The job listings call for a self-directed individual who is fluent in one or the other language and has at least “5+ years of demonstrated” experience in translating software from English to either Russian or Dutch.
Amazon has long been rumored to be eying the Russian and Dutch ebook markets, but now it would seem the launch of the local Kindle Stores are as little as 6 months away. The listings are matched by a similar posting for a Chinese translator (Amazon already supports both traditional and simplified Chinese, and has sold ebooks in China since 2012).
Even though Russian is not one of the languages supported in the Kindle Store, we’ve long known Amazon was looking in that direction. In April 2013 Amazon hired the CEO of Russia’s Atticus Publishing Group, Arkady Vitrouk, as the head of Kindle Content for Russia. At the time his said he was the “Director, Kindle Content at Amazon EU Sarl”, but his position is no longer visible so it is not clear of he still holds the position.
Local digital publishing blogs in the Netherlands have been speculating for a couple years now that Amazon would launch in that market. Amazon still doesn’t have a local Dutch site, but their interest was seemingly confirmed in September of last year, when Amazon enabled authors and publishers to sell Kindle ebooks in Dutch, Danish, and around a dozen other languages in Europe (as well as Afrikaans).
No matter when the local Kindle Stores launch, Amazon will have their work cut out for them. In the Dutch market Amazon will have to face entrenched competition from local ebook retailers like bol.com as well as international competitors like Apple, Kobo, Google, and even B&N. What’s more, Amazon will also have to contend with local publishers who are happy to produce ebooks that are DRM-free or protected only by digital watermarks.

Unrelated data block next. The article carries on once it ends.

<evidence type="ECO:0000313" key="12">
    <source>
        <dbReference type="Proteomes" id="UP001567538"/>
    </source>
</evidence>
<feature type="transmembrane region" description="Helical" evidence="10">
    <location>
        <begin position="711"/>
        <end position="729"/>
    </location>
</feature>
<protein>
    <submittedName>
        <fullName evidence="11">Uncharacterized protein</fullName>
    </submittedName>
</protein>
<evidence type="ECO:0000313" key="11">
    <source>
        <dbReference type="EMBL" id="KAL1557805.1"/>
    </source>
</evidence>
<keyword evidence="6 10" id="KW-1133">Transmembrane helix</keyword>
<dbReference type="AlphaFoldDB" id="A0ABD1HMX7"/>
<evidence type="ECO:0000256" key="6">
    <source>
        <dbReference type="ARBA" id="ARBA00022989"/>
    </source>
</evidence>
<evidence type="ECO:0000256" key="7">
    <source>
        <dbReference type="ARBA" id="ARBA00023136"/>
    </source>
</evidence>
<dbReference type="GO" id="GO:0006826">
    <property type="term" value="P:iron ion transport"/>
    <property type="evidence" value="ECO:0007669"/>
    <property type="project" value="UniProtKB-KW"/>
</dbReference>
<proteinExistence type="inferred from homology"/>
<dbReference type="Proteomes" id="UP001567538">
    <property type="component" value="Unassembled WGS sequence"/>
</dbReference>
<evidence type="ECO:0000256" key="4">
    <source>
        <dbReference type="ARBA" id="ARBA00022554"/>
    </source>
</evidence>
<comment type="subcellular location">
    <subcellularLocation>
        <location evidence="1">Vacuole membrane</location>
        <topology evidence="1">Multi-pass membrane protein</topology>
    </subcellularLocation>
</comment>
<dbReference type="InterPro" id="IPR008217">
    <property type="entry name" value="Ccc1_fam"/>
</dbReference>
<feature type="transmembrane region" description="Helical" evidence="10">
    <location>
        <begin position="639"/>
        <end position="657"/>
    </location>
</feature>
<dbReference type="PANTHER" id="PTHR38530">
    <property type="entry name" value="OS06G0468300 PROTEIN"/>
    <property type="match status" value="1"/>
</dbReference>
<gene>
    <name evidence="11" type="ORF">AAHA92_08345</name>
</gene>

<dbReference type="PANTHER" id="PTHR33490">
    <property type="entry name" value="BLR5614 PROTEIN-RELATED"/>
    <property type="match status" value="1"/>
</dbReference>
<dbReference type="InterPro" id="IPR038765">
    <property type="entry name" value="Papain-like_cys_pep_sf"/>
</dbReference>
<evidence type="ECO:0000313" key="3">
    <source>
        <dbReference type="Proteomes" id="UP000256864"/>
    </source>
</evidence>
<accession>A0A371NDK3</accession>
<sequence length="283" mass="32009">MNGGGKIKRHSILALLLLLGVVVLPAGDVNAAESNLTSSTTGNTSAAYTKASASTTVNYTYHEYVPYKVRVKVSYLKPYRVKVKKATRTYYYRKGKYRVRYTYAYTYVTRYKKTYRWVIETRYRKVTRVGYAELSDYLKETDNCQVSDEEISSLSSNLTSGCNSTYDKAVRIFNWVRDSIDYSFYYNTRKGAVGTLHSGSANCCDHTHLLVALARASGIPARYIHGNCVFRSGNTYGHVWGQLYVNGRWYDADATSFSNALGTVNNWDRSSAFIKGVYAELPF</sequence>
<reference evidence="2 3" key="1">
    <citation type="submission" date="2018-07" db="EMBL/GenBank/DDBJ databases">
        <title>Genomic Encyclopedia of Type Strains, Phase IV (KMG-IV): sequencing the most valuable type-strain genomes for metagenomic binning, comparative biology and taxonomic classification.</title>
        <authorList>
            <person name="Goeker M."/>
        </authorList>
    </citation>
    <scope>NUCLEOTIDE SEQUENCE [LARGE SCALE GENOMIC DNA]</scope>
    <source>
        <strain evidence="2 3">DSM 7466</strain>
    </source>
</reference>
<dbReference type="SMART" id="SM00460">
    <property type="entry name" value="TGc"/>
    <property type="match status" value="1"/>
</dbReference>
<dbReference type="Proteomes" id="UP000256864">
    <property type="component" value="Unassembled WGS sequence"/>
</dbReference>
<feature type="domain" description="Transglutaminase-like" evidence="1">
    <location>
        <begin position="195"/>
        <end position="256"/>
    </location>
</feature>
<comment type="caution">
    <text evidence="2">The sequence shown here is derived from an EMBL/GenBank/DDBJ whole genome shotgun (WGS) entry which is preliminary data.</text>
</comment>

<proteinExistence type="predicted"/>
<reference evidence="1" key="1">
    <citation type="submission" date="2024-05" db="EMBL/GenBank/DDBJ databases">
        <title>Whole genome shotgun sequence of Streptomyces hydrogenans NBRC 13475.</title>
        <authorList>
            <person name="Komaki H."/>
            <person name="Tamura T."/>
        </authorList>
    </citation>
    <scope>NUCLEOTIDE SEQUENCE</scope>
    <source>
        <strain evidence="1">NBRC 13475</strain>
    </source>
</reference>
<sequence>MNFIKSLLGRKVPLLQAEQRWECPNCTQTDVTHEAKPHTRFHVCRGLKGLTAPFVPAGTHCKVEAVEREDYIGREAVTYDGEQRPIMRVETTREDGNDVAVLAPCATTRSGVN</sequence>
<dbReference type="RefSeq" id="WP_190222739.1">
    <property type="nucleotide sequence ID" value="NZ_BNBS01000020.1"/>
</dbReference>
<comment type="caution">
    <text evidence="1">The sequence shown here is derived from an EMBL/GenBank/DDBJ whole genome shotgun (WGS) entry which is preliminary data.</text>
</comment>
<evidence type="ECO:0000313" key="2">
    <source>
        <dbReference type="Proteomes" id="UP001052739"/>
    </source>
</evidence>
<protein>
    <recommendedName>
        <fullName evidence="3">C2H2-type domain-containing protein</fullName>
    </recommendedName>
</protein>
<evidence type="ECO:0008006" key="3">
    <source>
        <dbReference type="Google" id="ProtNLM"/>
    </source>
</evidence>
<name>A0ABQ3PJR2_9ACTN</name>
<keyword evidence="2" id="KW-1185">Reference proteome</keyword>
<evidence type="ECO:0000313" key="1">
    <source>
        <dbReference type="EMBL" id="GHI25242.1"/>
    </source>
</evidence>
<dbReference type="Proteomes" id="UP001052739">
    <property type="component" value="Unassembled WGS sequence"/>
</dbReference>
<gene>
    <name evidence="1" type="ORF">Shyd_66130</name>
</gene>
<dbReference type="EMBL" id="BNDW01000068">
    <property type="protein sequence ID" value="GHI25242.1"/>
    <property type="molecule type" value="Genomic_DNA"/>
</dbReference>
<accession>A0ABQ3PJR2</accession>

My latest data indicates that 3/4 of locally published and distributed titles either have no DRM or so little DRM that the end user won’t notice. I bring this up because it opens up the possibility that local retailers might also add Kindle format ebooks to their stores, giving them a chance to compete for an audience which some assume is out of reach.
In Russia Amazon is going to face different competitors, and they will also have to battle the specter of piracy. While Dutch ebook buyers make heavy use of free ebooks, Russia is known for rampant piracy. This is such a truism that both of the leading Russian ebook providers, LitRes and Bookmate, are pitched as solutions to (and fighters of) piracy.
LitRes is the leading ebookstore in Russia, while Bookmate is a subscription service in the likes of Kindle Unlimited, Scribd, and Oyster. As I reported in May, both companies have accepted capital investment from one or another of Russia’s major online retailers (i.e. retailers Amazon might decide to buy) and are in a good position to grow with the market. LitRes and Bookmate have very different focuses which I already covered in depth (here, here) so I won’t repeat it here.
In spite of the competition and the problem of piracy, both markets represent excellent growth opportunities. The latest data from leading Dutch ebook distributor Centraal Boekhuis tells us that the ebook market grew by about 58% in 2013, and accounted for 3.2% of the local Dutch book market. This obviously does not include ebooks sold in other languages which were published outside of the Netherlands.
In Russia Sergei Anuriev, CEO of LitRes, estimated that around $15 million in ebooks were sold in the country in 2013. He believes the market doubled in size over 2012.
I don’t have exact details on how many ebooks were purchased in either country in 2013; too much of that data is locked in the servers of the major international ebookstores. But what data we have suggests that the markets are still small and have excellent potential for growth.